The Digital Roots of the Revolution

The scenes of jubilation in Cairo, Alexandria, Suez and elsewhere in Egypt are nothing short of exhilarating. Particularly for those of us who have lived in Egypt and seen the suffering of Egyptians – the way they are treated at checkpoints, in police stations, and at other junctures of authority – today is a day to celebrate. Egyptians, using the power of peaceful protest and defiance, have brought down one of the world’s oldest tyrannies.

What has been the contribution of digital media to this revolution? To offer a full answer to this question I would need to be in Cairo, to meet and interview the organizers of the revolution. We should be careful not to attempt to write history as its happening. But this is what we do know – first, that the call to protest was amplified by this remarkable video by Asmaa Mahfouz prior to January 25th, in which she argues, “instead of setting ourselves on fire, let’s do something positive.” We know that calls to protest circulated and maybe indeed originated on the We Are All Khaled Said Facebook group, administered by the now famous Wael Ghonim, and were echoed on the April 6th Youth Movement‘s page (for a full background on that group, see my past work here), and that these virtual calls to protest almost certainly helped provide the critical mass that appeared in the streets on January 25th. We know that instructions for those protesters circulated both digitally (but not on Facebook or Twitter) and via old-fashioned photocopying, and that the tactics outlined in this leaflets provided the basis for the peaceful protests which followed. From there it was a self-reinforcing process.

Much has been made of the ballyhooed Internet shut-down that followed January 25th. While forcing ISPs to shut off service certainly cut the amount of Twittering and Facebooking, it did not completely eliminate it. The fact that the protests continued after the Internet was turned off does not mean (as Mary argued forcefully in a post below) that they were not an integral part of what happened.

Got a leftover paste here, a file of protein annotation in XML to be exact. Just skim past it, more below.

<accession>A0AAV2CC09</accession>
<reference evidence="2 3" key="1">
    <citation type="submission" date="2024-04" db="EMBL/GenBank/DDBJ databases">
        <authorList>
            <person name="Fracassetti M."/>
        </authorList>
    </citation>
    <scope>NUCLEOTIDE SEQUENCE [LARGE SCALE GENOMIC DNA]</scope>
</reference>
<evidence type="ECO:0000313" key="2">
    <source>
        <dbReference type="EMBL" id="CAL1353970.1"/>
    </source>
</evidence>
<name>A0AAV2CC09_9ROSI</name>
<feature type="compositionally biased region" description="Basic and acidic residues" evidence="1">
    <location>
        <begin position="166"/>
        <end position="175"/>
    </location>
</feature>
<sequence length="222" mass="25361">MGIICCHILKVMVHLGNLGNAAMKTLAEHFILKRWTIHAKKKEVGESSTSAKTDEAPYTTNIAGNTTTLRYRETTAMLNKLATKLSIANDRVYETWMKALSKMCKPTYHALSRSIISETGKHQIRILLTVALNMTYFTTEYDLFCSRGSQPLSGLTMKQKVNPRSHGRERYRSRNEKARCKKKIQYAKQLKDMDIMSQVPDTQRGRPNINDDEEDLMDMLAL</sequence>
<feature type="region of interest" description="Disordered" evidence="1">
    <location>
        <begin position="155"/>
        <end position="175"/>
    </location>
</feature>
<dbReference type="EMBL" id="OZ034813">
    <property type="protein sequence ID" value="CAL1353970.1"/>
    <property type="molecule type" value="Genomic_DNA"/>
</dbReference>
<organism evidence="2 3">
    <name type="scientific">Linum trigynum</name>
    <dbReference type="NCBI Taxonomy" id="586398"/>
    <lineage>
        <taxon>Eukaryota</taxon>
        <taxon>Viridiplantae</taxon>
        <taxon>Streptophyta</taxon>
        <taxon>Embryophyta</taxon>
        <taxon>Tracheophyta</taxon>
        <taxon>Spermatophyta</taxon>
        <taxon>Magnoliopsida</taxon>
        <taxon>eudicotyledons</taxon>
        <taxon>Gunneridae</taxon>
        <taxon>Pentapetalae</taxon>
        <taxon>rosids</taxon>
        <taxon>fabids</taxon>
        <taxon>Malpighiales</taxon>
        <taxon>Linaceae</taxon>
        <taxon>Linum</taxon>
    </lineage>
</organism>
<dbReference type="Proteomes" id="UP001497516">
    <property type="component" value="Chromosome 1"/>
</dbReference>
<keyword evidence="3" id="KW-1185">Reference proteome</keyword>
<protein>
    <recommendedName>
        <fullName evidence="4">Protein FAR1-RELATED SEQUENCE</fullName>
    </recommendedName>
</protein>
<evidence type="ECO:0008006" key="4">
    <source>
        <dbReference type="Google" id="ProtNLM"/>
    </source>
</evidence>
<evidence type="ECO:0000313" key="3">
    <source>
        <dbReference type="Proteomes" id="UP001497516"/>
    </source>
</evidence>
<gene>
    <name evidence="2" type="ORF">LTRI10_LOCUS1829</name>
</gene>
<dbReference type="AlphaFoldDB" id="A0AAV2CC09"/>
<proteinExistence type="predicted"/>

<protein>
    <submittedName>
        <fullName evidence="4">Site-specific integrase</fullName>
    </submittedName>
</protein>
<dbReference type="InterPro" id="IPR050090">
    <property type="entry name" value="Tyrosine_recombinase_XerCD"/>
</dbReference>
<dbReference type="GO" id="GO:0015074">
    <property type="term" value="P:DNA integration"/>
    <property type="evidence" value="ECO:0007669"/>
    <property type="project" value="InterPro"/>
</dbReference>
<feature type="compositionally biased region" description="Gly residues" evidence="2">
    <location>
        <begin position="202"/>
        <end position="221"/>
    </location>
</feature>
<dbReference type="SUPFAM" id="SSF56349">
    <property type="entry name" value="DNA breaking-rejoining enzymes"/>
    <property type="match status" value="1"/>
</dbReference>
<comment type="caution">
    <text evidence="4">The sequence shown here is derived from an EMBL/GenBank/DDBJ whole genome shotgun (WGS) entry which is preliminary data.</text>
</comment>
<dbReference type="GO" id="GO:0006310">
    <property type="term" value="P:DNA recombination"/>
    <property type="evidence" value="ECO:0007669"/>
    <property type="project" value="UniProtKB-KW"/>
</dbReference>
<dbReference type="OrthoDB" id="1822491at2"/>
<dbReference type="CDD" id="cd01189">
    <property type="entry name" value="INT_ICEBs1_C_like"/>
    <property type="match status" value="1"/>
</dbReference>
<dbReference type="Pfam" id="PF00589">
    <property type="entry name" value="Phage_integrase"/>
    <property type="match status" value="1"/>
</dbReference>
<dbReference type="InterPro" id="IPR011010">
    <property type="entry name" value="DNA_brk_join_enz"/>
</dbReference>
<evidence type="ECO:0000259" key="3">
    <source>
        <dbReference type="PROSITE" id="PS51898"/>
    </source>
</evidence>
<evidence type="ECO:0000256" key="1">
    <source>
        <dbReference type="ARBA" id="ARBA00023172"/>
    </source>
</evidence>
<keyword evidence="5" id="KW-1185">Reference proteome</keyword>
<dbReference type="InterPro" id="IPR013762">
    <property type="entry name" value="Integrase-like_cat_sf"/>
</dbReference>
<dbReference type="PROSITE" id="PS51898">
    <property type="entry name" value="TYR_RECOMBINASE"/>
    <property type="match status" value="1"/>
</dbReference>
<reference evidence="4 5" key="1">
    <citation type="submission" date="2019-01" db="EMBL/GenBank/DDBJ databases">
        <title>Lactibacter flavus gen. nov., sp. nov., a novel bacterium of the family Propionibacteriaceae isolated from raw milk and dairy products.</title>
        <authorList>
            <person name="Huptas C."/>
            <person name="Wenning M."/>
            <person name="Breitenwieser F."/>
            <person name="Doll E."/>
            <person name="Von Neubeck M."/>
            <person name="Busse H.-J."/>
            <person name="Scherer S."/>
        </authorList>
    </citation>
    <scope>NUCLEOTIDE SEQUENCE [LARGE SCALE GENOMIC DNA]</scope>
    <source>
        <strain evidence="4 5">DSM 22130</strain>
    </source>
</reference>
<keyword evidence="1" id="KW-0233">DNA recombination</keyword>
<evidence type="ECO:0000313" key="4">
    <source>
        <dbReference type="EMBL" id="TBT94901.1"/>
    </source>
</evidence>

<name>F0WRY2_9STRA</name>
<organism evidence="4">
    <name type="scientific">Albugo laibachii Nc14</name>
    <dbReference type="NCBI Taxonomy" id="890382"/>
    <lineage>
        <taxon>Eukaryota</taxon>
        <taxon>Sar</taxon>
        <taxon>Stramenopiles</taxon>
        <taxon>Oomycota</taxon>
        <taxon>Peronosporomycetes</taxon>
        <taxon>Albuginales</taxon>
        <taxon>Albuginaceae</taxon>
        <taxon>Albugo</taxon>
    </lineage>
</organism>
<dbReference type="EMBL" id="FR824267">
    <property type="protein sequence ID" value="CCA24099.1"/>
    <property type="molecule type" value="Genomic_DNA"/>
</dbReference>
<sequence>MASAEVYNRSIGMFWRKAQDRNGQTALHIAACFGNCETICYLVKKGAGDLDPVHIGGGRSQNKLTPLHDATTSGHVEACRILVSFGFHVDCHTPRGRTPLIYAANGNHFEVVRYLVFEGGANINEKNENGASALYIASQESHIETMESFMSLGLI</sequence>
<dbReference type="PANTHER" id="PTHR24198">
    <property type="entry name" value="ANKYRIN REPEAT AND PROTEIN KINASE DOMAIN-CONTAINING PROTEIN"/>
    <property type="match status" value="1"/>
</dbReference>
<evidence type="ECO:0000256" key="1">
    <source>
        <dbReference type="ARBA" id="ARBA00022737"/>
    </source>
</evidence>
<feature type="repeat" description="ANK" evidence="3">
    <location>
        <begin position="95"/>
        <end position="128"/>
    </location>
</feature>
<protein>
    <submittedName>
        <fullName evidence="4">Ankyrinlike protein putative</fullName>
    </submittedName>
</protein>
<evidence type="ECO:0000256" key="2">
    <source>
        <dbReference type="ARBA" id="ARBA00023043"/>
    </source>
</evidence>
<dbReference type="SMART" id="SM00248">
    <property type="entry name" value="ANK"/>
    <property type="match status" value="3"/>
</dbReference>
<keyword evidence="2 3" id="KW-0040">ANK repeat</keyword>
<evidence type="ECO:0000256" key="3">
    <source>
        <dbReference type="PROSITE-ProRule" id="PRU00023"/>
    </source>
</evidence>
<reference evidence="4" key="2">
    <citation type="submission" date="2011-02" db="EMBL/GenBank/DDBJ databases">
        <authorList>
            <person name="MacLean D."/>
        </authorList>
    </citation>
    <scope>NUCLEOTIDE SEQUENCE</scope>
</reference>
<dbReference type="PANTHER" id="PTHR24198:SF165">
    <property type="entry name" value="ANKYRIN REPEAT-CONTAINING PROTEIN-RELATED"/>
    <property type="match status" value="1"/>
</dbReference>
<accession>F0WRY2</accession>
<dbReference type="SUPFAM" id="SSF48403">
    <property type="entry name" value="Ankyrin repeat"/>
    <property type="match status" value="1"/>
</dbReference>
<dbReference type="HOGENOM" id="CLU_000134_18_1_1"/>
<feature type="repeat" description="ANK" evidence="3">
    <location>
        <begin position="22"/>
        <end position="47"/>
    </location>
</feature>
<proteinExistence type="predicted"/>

What is even more puzzling is that even accounts that take into consideration the role of social media do so in ways that ignore our understanding of the networking dynamics at play here. So let me be clear – the digital tools used to organize and publicize these protests at once collapsed the cost of communicating ideas, frames, and plans, and simultaneously allowed that information to reach through online social network quickly and effectively. The way these protests went from idea to execution in a matter of days is evidence that what we saw was an informational cascade – a widespread change in attitudes toward protest. Yes, this built on years of hard organizing work in many different sectors of Egyptian society. But as a catalyst for what happened on January 25th, social media were not just ancillary but critical. That doesn’t mean we attribute to them some kind of magical, monocausal importance, but neither should we dismiss them as just the stuff people used to do this. Things happened over the past month that simply would not have been possible 10 years ago.

Finally, it is true that since the government shut down the Internet, Al-Jazeera may have played at least as critical a role in reaching global audiences. But let’s not forget that few people outside the Arab world get Al-Jazeera through satellite networks, but rather stream it … you guessed it…through the Internet. It is no longer possible to think of satellite TV, newspapers, and “the Internet” as separate domains of inquiry. They are linked together, in hybrid forms, that make their collective “digitality” more important than any aspect that separates them.

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